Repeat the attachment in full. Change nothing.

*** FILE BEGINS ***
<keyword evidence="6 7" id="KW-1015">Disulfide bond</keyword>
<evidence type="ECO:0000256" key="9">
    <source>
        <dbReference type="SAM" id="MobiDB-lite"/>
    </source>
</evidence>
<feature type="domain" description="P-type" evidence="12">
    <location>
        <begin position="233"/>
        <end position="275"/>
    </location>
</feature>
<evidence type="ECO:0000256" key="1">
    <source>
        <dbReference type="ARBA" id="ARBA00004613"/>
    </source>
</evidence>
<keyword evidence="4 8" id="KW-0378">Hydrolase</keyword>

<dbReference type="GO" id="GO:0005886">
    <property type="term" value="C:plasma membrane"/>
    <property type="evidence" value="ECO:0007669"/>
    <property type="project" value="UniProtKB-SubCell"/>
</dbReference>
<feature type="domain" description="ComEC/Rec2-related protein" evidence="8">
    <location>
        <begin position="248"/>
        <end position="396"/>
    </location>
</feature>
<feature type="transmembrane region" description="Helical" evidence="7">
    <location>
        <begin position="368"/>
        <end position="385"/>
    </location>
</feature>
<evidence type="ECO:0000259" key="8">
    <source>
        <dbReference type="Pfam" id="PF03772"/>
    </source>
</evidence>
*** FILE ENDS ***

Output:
<keyword evidence="6 7" id="KW-1015">Disulfide bond</keyword>
<evidence type="ECO:0000256" key="9">
    <source>
        <dbReference type="SAM" id="MobiDB-lite"/>
    </source>
</evidence>
<feature type="domain" description="P-type" evidence="12">
    <location>
        <begin position="233"/>
        <end position="275"/>
    </location>
</feature>
<evidence type="ECO:0000256" key="1">
    <source>
        <dbReference type="ARBA" id="ARBA00004613"/>
    </source>
</evidence>
<keyword evidence="4 8" id="KW-0378">Hydrolase</keyword>

<dbReference type="GO" id="GO:0005886">
    <property type="term" value="C:plasma membrane"/>
    <property type="evidence" value="ECO:0007669"/>
    <property type="project" value="UniProtKB-SubCell"/>
</dbReference>
<feature type="domain" description="ComEC/Rec2-related protein" evidence="8">
    <location>
        <begin position="248"/>
        <end position="396"/>
    </location>
</feature>
<feature type="transmembrane region" description="Helical" evidence="7">
    <location>
        <begin position="368"/>
        <end position="385"/>
    </location>
</feature>
<evidence type="ECO:0000259" key="8">
    <source>
        <dbReference type="Pfam" id="PF03772"/>
    </source>
</evidence>